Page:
"Higher" grade oil is made for more highly stressed engines, and the other design goal of "higher" grade oil is to make long change intervals possible (for example, high TBN allowing the oil to absorb a lot of acid before it needs to be changed). These are properties which are totally unnecessary in sailboat engines, which are very low stress compared to diesel car engines, which run with much cooler combustion chambers, and which don't need to go many hundreds of hours between changes, because we have to change the oil anyway because of the time-limitation on oil changes.

"Higher" grade oil is not better in general -- it is only better for a particular type of service. It so happens that this type of service is totally different from what our engines do.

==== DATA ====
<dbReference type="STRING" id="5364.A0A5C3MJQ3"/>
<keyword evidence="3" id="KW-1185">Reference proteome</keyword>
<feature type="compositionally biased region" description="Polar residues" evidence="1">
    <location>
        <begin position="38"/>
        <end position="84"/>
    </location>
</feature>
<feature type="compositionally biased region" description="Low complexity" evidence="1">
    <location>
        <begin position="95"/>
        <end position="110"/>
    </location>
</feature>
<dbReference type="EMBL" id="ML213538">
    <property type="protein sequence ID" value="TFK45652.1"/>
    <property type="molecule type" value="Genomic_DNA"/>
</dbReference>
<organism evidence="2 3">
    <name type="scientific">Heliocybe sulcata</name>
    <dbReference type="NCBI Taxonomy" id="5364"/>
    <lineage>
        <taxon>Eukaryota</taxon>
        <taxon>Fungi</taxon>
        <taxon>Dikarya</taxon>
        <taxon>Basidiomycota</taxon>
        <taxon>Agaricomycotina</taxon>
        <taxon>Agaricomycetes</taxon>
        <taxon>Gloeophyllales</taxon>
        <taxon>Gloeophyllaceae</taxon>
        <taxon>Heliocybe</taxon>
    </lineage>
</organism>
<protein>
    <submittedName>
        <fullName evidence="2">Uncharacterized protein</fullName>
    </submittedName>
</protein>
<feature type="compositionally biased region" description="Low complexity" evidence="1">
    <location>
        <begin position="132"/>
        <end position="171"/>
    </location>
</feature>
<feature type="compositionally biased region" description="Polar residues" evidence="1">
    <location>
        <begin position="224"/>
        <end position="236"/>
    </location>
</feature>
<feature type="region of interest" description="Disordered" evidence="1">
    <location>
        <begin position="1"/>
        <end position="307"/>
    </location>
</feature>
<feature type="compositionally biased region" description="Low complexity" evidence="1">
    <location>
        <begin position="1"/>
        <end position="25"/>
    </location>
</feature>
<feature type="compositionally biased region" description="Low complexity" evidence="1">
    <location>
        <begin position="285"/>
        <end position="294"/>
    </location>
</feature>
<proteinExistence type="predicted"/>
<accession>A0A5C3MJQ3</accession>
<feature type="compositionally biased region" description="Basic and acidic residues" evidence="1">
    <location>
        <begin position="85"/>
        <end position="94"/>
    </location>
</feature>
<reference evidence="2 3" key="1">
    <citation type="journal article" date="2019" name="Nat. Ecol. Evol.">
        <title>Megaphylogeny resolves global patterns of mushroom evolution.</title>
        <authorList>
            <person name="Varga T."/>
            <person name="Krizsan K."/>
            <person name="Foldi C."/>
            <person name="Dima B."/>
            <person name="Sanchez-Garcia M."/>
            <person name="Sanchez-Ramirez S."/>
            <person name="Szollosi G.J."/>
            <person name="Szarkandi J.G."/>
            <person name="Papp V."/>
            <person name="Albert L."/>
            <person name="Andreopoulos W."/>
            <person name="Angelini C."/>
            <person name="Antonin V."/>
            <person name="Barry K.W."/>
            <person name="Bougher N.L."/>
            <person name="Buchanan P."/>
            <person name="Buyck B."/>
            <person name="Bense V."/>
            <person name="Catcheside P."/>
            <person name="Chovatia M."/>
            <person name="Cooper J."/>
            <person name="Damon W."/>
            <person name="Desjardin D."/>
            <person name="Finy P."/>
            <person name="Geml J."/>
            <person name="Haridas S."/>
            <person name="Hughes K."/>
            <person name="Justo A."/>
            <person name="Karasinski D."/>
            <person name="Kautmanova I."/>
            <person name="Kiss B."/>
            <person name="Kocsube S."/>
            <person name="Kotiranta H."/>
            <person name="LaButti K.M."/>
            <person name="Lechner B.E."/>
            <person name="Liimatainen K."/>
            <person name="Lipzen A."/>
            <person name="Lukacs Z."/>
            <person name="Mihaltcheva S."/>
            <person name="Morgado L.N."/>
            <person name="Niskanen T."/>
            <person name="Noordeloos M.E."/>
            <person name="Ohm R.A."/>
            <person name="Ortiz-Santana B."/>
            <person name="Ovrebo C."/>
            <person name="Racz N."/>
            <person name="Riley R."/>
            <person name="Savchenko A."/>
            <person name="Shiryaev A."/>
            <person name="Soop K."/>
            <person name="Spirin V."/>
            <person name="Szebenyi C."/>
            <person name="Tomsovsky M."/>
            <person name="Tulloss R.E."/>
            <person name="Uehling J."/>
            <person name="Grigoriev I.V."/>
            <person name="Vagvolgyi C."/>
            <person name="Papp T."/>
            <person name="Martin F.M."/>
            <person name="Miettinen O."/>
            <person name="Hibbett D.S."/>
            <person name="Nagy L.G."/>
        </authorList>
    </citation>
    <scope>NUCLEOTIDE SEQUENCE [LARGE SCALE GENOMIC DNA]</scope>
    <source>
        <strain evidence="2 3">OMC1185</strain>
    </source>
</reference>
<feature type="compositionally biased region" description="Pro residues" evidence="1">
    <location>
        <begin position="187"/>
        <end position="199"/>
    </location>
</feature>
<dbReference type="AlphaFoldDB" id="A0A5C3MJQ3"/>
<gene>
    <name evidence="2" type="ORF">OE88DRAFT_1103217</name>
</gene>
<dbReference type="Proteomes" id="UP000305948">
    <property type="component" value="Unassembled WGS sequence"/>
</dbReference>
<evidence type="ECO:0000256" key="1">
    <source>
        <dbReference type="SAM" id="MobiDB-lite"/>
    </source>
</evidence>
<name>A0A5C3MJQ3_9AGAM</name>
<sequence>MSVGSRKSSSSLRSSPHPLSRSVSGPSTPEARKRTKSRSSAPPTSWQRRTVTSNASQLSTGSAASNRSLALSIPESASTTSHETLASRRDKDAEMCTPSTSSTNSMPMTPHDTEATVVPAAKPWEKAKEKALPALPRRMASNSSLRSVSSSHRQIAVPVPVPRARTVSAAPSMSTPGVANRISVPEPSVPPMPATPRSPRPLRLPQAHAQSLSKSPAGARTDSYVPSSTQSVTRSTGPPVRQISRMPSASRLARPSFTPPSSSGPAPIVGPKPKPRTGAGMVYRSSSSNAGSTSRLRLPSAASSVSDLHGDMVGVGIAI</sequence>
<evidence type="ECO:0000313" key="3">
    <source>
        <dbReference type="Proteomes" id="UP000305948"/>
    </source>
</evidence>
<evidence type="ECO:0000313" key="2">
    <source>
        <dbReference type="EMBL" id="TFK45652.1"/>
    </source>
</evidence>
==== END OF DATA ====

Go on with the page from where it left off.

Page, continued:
Getting back to the OP's question -- which oil do I use -- my Yanmar 4JH3 HTE is supposed to have API CD oil which is almost impossible to get anymore. The recommended substitute is CF4, but this is rather different from CD which makes me nervous. So I use the overpriced Yanmar oil, mostly, or cheap CF4 if I can't get the Yanmar oil. I change it often -- usually at 100 hours. Never more than 200.
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Old 19-09-2014, 17:47   #40
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Re: Which Engine Oil Do You Use (& Why)

The "active ingredient" is not a tech term but does describe tbn, it is its ability to combat acids, when its depleted or too low the engines parts ar at risk as is the lubricating properties of the oil. Everyone is entitled to believe anything they want to, just like whats the best anchor. Oil technology is like the medical field. What they thought was right one year is proved wrong 10 years later. Just like something's were thought bad, and now they are healthy. Go with whatever makes you feel good and believe whatever feels good lol.